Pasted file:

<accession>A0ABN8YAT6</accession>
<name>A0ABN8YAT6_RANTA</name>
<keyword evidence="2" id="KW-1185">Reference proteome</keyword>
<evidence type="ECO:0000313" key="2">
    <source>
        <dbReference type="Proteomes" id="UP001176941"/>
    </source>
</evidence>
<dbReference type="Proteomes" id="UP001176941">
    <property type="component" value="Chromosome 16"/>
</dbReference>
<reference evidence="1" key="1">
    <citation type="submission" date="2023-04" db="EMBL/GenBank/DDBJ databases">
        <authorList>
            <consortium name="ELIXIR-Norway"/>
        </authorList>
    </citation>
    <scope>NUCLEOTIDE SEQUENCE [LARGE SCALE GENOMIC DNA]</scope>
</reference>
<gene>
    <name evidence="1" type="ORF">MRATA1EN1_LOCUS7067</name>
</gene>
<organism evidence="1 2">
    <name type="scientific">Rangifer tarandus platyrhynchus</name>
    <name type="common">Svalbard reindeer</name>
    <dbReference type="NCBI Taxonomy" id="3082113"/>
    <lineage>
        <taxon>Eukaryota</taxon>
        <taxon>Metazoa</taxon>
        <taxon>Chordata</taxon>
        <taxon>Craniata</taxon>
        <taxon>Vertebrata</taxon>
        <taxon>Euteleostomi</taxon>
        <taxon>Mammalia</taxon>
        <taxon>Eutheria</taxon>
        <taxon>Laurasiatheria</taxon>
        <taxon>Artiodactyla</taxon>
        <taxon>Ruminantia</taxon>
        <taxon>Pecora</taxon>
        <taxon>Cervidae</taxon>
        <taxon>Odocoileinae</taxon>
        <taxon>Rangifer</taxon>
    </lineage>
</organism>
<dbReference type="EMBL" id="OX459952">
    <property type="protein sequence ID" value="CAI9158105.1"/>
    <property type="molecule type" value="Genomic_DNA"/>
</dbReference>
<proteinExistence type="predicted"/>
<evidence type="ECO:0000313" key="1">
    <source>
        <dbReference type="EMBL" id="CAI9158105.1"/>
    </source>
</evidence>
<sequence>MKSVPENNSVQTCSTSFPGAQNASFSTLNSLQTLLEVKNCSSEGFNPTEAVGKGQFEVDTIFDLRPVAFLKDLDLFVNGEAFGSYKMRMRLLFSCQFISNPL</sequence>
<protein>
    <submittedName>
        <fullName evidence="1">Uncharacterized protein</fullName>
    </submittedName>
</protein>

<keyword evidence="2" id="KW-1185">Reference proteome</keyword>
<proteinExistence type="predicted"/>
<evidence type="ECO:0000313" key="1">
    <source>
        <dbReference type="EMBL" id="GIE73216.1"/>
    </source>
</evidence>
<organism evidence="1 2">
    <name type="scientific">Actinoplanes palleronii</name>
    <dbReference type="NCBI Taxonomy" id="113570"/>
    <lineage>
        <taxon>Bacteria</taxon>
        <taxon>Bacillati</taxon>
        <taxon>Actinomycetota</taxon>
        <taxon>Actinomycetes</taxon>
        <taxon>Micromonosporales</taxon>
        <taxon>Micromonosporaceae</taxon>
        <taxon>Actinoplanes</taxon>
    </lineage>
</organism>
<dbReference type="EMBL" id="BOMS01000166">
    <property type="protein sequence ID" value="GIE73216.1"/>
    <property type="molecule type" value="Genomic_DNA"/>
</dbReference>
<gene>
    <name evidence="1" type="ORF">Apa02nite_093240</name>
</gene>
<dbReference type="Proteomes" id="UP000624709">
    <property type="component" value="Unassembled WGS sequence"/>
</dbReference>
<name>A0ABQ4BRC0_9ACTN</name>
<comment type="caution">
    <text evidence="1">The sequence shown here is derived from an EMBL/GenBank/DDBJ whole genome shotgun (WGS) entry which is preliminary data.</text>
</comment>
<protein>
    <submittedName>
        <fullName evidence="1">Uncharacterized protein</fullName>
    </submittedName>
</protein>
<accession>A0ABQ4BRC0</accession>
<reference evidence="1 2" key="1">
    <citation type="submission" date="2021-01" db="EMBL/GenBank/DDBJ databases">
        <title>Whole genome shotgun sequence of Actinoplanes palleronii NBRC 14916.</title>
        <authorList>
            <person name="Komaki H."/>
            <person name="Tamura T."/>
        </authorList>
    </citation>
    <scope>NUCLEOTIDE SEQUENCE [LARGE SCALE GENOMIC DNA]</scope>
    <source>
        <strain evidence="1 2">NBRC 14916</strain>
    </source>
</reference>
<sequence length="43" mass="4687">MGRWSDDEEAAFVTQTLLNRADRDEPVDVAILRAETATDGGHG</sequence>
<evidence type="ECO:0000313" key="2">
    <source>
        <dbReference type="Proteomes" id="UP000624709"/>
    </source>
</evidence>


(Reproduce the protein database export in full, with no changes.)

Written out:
<accession>A0ABN8YAT6</accession>
<name>A0ABN8YAT6_RANTA</name>
<keyword evidence="2" id="KW-1185">Reference proteome</keyword>
<evidence type="ECO:0000313" key="2">
    <source>
        <dbReference type="Proteomes" id="UP001176941"/>
    </source>
</evidence>
<dbReference type="Proteomes" id="UP001176941">
    <property type="component" value="Chromosome 16"/>
</dbReference>
<reference evidence="1" key="1">
    <citation type="submission" date="2023-04" db="EMBL/GenBank/DDBJ databases">
        <authorList>
            <consortium name="ELIXIR-Norway"/>
        </authorList>
    </citation>
    <scope>NUCLEOTIDE SEQUENCE [LARGE SCALE GENOMIC DNA]</scope>
</reference>
<gene>
    <name evidence="1" type="ORF">MRATA1EN1_LOCUS7067</name>
</gene>
<organism evidence="1 2">
    <name type="scientific">Rangifer tarandus platyrhynchus</name>
    <name type="common">Svalbard reindeer</name>
    <dbReference type="NCBI Taxonomy" id="3082113"/>
    <lineage>
        <taxon>Eukaryota</taxon>
        <taxon>Metazoa</taxon>
        <taxon>Chordata</taxon>
        <taxon>Craniata</taxon>
        <taxon>Vertebrata</taxon>
        <taxon>Euteleostomi</taxon>
        <taxon>Mammalia</taxon>
        <taxon>Eutheria</taxon>
        <taxon>Laurasiatheria</taxon>
        <taxon>Artiodactyla</taxon>
        <taxon>Ruminantia</taxon>
        <taxon>Pecora</taxon>
        <taxon>Cervidae</taxon>
        <taxon>Odocoileinae</taxon>
        <taxon>Rangifer</taxon>
    </lineage>
</organism>
<dbReference type="EMBL" id="OX459952">
    <property type="protein sequence ID" value="CAI9158105.1"/>
    <property type="molecule type" value="Genomic_DNA"/>
</dbReference>
<proteinExistence type="predicted"/>
<evidence type="ECO:0000313" key="1">
    <source>
        <dbReference type="EMBL" id="CAI9158105.1"/>
    </source>
</evidence>
<sequence>MKSVPENNSVQTCSTSFPGAQNASFSTLNSLQTLLEVKNCSSEGFNPTEAVGKGQFEVDTIFDLRPVAFLKDLDLFVNGEAFGSYKMRMRLLFSCQFISNPL</sequence>
<protein>
    <submittedName>
        <fullName evidence="1">Uncharacterized protein</fullName>
    </submittedName>
</protein>

<keyword evidence="2" id="KW-1185">Reference proteome</keyword>
<proteinExistence type="predicted"/>
<evidence type="ECO:0000313" key="1">
    <source>
        <dbReference type="EMBL" id="GIE73216.1"/>
    </source>
</evidence>
<organism evidence="1 2">
    <name type="scientific">Actinoplanes palleronii</name>
    <dbReference type="NCBI Taxonomy" id="113570"/>
    <lineage>
        <taxon>Bacteria</taxon>
        <taxon>Bacillati</taxon>
        <taxon>Actinomycetota</taxon>
        <taxon>Actinomycetes</taxon>
        <taxon>Micromonosporales</taxon>
        <taxon>Micromonosporaceae</taxon>
        <taxon>Actinoplanes</taxon>
    </lineage>
</organism>
<dbReference type="EMBL" id="BOMS01000166">
    <property type="protein sequence ID" value="GIE73216.1"/>
    <property type="molecule type" value="Genomic_DNA"/>
</dbReference>
<gene>
    <name evidence="1" type="ORF">Apa02nite_093240</name>
</gene>
<dbReference type="Proteomes" id="UP000624709">
    <property type="component" value="Unassembled WGS sequence"/>
</dbReference>
<name>A0ABQ4BRC0_9ACTN</name>
<comment type="caution">
    <text evidence="1">The sequence shown here is derived from an EMBL/GenBank/DDBJ whole genome shotgun (WGS) entry which is preliminary data.</text>
</comment>
<protein>
    <submittedName>
        <fullName evidence="1">Uncharacterized protein</fullName>
    </submittedName>
</protein>
<accession>A0ABQ4BRC0</accession>
<reference evidence="1 2" key="1">
    <citation type="submission" date="2021-01" db="EMBL/GenBank/DDBJ databases">
        <title>Whole genome shotgun sequence of Actinoplanes palleronii NBRC 14916.</title>
        <authorList>
            <person name="Komaki H."/>
            <person name="Tamura T."/>
        </authorList>
    </citation>
    <scope>NUCLEOTIDE SEQUENCE [LARGE SCALE GENOMIC DNA]</scope>
    <source>
        <strain evidence="1 2">NBRC 14916</strain>
    </source>
</reference>
<sequence length="43" mass="4687">MGRWSDDEEAAFVTQTLLNRADRDEPVDVAILRAETATDGGHG</sequence>
<evidence type="ECO:0000313" key="2">
    <source>
        <dbReference type="Proteomes" id="UP000624709"/>
    </source>
</evidence>